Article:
lastfm Ever since CBS acquired social music service Last.fm for $280 million last May, we’ve been wondering what they intended to do with the service and how it would be beneficial to CBS. Now we know.  The last.fm blog entry posted today titled ‘Free the Music” explains it all and how they have a business model, a method for bringing in revenue which is something that will ultimately benefit CBS. Now they will be offering “the biggest legal collection of music available to play online for free.” The big four labels including Sony, BMG, Universal, Time Warner and EMI have all joined in and Last.fm users can listen to all of their favorite songs for free.

With over 3.5 million songs available to Last.fm users, why are the record companies supporting this move? That’s part of the whole business model we mentioned above.  Artists will get paid every time someone streams a song.  The revenue will come from advertising on the site. The best part is, all of the songs are available on demand, go try it for yourself.  And it’s not just a short little clip, it’s the full version which users are going to love.  And while it is ad supported, the ad itself isn’t obtrusive by any means.

Before you run off to try it, there are a few “rules” that come with this new service.  You didn’t think you could get away with no rules when record labels were involved, did you? Really, it’s not that bad.  A user can listen to a song for three times without registering, but then they must either log-in or register for a subscription (coming soon)  if they’d like to listen to the song again. Another aspect of the service that many of you will appreciate is that they also include 150,000 independent labels. Unsigned artists can also take part in their “artist royalty” program in which they will be able to upload their music and then get paid directly for every song played.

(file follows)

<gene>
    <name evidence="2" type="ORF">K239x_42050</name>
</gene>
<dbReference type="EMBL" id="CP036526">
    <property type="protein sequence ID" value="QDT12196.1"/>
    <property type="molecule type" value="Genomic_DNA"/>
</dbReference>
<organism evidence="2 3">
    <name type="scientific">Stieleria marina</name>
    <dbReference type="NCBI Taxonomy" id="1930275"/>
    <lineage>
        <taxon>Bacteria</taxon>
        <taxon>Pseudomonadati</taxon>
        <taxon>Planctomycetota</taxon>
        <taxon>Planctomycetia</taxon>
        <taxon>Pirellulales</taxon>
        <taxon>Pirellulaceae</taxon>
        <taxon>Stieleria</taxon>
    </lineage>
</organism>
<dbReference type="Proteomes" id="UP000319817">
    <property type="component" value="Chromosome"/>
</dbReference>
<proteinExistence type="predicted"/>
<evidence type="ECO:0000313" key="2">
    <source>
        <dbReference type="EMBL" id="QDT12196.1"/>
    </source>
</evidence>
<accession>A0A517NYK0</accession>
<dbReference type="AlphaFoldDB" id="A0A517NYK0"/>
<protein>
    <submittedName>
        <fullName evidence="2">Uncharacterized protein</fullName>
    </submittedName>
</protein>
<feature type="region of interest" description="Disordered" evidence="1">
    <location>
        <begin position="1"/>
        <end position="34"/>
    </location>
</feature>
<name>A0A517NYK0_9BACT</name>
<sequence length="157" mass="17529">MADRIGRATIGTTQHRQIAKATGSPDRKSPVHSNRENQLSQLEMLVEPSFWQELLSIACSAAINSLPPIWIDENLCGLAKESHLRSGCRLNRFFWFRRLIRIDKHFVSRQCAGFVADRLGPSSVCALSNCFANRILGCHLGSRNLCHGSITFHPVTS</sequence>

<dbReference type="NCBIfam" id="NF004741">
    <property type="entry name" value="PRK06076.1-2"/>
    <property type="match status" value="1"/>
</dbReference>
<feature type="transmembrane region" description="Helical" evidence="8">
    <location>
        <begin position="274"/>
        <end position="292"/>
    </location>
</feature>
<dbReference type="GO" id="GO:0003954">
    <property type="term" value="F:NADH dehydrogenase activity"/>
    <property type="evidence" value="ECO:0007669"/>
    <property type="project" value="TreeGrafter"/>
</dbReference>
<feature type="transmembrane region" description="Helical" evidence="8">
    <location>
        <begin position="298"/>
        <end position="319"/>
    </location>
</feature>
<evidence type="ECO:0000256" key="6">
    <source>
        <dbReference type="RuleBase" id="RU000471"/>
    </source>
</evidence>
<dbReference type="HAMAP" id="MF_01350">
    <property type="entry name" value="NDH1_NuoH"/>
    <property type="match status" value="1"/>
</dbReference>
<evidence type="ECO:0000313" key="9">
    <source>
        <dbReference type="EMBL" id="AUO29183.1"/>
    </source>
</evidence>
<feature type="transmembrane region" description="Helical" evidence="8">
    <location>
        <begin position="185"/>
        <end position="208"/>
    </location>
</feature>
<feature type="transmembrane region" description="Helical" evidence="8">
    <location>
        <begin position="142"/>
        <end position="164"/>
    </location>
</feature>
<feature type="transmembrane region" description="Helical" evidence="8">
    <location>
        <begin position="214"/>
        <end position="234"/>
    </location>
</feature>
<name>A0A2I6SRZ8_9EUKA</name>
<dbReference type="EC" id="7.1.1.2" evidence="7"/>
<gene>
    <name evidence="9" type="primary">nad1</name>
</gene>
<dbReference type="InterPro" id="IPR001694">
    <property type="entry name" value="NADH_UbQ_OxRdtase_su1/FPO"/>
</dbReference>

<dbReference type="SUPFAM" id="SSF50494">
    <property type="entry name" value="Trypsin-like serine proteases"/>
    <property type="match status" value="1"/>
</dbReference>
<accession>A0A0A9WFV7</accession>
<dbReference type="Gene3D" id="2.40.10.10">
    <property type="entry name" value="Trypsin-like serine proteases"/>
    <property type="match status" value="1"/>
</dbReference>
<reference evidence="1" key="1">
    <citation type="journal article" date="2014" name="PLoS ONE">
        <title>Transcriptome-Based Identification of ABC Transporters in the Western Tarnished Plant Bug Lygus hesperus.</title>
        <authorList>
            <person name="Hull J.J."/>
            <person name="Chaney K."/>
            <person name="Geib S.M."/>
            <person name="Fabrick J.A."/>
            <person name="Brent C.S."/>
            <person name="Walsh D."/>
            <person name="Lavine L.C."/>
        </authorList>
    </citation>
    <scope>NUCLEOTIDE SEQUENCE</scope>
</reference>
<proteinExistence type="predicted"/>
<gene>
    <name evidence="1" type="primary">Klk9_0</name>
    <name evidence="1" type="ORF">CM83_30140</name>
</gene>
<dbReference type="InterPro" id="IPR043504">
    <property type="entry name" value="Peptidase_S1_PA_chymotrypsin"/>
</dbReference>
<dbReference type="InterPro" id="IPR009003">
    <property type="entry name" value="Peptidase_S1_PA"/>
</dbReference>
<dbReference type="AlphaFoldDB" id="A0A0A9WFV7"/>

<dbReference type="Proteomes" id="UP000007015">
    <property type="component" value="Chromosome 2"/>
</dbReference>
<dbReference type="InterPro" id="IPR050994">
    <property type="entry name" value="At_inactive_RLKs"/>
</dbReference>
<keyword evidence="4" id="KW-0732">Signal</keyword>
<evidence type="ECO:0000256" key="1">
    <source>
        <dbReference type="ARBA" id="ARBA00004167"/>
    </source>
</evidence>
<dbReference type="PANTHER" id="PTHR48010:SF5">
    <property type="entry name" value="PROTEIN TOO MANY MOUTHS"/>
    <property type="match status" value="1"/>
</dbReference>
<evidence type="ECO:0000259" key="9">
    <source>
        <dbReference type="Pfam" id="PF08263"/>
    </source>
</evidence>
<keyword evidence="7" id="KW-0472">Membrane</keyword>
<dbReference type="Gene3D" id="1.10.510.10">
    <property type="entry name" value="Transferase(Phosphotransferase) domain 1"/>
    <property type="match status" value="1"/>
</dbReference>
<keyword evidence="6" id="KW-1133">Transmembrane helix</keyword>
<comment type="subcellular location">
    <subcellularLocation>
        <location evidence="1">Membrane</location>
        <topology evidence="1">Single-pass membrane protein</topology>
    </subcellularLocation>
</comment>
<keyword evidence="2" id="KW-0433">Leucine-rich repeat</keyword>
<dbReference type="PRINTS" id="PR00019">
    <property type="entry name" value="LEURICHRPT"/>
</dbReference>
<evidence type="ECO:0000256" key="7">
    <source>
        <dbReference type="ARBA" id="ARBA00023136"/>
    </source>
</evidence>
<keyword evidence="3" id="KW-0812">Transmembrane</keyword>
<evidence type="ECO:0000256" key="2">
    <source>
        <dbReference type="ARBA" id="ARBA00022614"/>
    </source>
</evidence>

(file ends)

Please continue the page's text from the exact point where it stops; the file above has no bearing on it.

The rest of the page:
It’ll definitely be interesting to see if and how these changes at Last.fm impact other music services, including iTunes.

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There Are 11 Comments

  1. As usual, this feature seems to be limited to the US. :(

    “the biggest legal collection of music available to play online for free”
    What about Napster? Anyone? No? :)

  2. @Ashley:

    “A user can listen to a song for three times without registering, but then they must either log-in or register for a subscription (coming soon) if they’d like to listen to the song again.”

    I know several musical sites where you can listen to complete songs without any restrictions. For example, I’ve been listening to Songza (URL: [songza.com]) for about a month without any strings attached. I can even prepare my own playlist with the selected songs and they will be played in the order I chose.

    I think CBS has to loosen up if it wants to attract more users to last.fm.

    Regards,

    Omar.-

  3. Pieter wrote:
    What about Napster? Anyone? No? :)

    Napster isn’t free, is it? I haven’t checked in a while.

    epiac1216 wrote: